Ghost in the Shell

Ghost in the Shell

[Image of the creation of Major Kusinagi]

Based on the manga series by Shirow Masamune, Ghost in the Shell is a truly groundbreaking film. Few other anime films have been able to merge traditional animation and CGI (computer graphic imagery) so seamlessly. The DVD and the Special Edition VHS both contain a special 30-minute "Making of..." segment which in part details this groundbreaking achievement, as well as information on the film's score, the voice actors, and more.

[Image of Major Kusinagi]Ghost in the Shell focuses upon Major Mokoto Kusinagi; like most of her co-workers, she is a cyborg agent of Section 9, a government entity charged with investigating ghosthacking crimes. Most of her body is now make of technology, providing her with such advantages as being able to communicate in a telepathic-like fashion with other Section 9 agents and accessing computers through the dataports on the back of her neck. However, should she decide to resign her government post, Major Kusinagi must first give up the technological enhancements as well as the "memories" they hold, effectively trapping her forever within the dangerous world of a Section 9 agent.

In a society in which many "people" have cybernetic enhancements and "full-replacement" cyborgs are considered normal, Section 9 is in pursuit of the Puppet Master, an entity born within a future incarnation (circa 2029 A.D.) of today's Internet. Existing only as data, the Puppet Master is virtually impossible to find and capture, especially since "he" ghosthacks other cyborgs to have them commit "his" crimes. Further, "he" is also pursuing a specific goal, unbeknownst to the members of Section 9.

While this view of the future is in itself very intriguing, philosophy often comes to the foreground of the film. What does it mean for a cyborg to question his/her/its "Humanity?" Is it possible for a cyborg to have - and find - an identical double? With a body that only sinks, what could a cyborg possibly ever find within itself by diving in the sea? While these and other philosophical questions often arise, they do not detract from the film, and in fact provides stronger character development.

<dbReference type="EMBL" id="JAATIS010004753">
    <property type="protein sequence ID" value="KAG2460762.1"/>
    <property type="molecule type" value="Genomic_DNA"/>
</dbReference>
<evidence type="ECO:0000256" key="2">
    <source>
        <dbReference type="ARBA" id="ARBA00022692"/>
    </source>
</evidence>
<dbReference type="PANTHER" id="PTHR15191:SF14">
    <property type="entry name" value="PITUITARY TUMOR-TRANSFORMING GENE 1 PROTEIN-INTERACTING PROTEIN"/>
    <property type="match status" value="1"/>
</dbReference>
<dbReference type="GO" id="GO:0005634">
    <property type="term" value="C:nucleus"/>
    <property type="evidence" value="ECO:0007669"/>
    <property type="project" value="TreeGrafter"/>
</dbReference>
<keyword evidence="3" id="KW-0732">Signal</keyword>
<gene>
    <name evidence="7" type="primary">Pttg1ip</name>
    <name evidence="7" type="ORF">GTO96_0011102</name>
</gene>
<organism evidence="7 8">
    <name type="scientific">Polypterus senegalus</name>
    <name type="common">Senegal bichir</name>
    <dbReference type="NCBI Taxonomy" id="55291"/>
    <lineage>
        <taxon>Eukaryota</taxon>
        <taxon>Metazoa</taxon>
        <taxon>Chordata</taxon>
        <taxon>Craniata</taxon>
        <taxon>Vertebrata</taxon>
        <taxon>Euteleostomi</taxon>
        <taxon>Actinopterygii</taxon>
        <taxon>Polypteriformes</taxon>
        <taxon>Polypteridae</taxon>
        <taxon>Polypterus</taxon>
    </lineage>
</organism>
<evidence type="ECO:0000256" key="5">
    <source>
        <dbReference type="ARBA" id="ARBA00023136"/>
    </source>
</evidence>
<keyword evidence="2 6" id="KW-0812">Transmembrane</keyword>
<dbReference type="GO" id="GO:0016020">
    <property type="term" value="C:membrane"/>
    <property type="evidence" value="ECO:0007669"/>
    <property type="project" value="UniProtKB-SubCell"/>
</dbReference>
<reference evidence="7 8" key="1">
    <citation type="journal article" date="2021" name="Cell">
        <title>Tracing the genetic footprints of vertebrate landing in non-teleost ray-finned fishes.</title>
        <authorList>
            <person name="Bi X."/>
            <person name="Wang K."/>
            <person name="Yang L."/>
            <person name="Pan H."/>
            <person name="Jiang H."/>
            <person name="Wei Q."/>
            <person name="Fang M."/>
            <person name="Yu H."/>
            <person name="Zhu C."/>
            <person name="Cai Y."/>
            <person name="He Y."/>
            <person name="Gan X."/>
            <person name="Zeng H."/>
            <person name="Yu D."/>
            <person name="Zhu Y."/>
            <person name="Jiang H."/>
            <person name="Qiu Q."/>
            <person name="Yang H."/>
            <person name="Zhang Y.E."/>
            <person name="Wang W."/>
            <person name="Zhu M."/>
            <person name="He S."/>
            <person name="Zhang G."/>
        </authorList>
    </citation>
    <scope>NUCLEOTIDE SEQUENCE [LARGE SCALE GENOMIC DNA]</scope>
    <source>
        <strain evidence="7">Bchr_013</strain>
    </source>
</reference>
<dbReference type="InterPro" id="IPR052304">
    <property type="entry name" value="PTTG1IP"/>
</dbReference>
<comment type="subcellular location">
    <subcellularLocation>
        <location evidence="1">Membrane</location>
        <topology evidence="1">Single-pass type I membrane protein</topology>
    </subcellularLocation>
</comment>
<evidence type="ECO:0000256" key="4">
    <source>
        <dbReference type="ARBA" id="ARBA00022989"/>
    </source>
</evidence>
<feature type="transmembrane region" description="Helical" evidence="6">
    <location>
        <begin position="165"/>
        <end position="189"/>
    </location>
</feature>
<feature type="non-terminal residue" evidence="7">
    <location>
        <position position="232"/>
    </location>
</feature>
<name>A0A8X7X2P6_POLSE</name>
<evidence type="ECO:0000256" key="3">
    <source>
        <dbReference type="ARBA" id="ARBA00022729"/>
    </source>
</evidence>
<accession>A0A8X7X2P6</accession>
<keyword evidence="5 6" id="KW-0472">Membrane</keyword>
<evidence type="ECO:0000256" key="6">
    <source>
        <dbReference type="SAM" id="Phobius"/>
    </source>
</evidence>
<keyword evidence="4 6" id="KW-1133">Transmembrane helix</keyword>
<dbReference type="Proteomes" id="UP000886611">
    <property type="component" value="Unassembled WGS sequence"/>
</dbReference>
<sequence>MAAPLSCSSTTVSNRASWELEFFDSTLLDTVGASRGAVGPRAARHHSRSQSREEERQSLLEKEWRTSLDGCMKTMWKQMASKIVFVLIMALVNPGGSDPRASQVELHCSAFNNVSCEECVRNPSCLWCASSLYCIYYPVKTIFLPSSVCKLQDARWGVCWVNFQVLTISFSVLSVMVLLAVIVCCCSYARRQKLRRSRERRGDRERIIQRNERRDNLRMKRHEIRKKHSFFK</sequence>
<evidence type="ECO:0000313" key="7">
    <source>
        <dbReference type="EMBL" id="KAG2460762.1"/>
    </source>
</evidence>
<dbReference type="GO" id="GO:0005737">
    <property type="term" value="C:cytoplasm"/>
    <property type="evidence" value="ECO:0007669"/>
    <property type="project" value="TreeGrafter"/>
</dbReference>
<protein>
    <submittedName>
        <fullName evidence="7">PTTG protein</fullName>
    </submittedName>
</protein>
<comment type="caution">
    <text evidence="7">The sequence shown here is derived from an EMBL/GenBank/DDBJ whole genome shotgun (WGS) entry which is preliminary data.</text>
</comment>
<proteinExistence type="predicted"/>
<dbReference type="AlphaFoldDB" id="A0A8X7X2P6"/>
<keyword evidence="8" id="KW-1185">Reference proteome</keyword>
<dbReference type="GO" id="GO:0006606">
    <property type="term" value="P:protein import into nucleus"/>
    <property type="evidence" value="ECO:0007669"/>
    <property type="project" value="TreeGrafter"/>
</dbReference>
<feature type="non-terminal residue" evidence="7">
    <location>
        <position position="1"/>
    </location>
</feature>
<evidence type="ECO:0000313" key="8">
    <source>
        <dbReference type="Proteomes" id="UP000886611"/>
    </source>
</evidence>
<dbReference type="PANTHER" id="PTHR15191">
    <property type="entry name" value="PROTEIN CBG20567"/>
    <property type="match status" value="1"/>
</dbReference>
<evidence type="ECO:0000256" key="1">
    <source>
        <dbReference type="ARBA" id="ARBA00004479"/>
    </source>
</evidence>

Ghost in the Shell certainly does not lack in action. The opening sequence of the film includes a great bungee-jumping sniper scene. The technology presented in the film provides several excellent means of concealing weapons and advantages for fighting in hand-to-hand combat. The old abandoned warehouse combines the film's final battles with the philosophical questions underlying the entire film.

Like many anime titles, Ghost in the Shell does contain female nudity. On a small screen, the nudity is noticeable, but it is not consuming. However, on a big screen, the nudity simply cannot be avoided, even though it is often necessary for the scene in question (such as the opening title sequence).

If at all possible, Ghost in the Shell should be experienced on a large screen. While the nudity question above is very prevalent on a large screen, the visual detail of the film is truly revealed, presenting a world which is very deep in its depth and the intricaties of buildings and vehicles are absolutely breathtaking. The many contrasts between light and dark are much more striking on a large screen, and the effects of the traditional-CGI mix create unsurpassed visual effects.


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